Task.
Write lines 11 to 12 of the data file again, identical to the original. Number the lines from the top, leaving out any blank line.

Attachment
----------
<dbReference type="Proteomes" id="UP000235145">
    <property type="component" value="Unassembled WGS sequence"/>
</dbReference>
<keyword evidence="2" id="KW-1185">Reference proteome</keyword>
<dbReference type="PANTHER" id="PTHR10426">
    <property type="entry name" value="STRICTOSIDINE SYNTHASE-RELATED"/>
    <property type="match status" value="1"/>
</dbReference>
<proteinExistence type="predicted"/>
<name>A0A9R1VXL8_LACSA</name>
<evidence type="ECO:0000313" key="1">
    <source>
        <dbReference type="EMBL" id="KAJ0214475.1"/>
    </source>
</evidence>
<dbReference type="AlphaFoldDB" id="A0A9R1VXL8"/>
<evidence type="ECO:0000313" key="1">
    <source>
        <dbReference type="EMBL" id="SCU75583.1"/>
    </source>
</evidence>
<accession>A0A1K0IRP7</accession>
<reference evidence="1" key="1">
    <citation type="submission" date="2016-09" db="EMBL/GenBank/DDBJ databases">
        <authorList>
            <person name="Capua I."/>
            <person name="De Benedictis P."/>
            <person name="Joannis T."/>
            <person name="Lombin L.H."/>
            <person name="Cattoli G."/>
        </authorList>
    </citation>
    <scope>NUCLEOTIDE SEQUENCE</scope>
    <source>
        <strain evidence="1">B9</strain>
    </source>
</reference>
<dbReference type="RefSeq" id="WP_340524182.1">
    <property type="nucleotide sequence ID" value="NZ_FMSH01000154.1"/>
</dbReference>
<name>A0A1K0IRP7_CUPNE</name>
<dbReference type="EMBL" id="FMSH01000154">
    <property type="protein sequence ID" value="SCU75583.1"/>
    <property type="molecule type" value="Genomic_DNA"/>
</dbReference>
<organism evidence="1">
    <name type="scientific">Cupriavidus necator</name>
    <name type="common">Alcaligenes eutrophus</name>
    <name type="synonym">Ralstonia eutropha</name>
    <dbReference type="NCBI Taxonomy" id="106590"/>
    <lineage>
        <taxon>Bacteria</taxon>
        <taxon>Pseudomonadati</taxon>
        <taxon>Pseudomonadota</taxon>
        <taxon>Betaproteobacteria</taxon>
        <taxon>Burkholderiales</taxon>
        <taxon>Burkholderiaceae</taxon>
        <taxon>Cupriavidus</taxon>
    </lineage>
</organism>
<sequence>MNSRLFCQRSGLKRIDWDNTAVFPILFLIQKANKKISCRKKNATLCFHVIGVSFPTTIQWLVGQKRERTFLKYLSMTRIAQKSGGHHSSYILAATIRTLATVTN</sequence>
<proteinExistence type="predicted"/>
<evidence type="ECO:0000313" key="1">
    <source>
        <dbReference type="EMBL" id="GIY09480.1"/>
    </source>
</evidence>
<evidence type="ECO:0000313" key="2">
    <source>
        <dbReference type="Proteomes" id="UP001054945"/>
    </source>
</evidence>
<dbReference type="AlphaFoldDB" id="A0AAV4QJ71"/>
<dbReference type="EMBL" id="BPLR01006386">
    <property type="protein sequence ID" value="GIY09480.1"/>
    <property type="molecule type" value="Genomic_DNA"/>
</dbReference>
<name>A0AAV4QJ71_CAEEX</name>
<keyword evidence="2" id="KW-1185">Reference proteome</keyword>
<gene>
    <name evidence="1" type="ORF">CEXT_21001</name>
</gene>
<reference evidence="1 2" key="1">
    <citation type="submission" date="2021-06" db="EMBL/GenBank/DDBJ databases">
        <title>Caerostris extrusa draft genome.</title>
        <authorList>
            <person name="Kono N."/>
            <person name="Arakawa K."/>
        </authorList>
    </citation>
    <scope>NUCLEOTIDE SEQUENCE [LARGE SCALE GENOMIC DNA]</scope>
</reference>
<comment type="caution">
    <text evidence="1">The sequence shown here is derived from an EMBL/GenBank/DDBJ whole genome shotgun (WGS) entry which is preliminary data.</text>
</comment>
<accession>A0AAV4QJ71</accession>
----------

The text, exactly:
<evidence type="ECO:0000313" key="1">
    <source>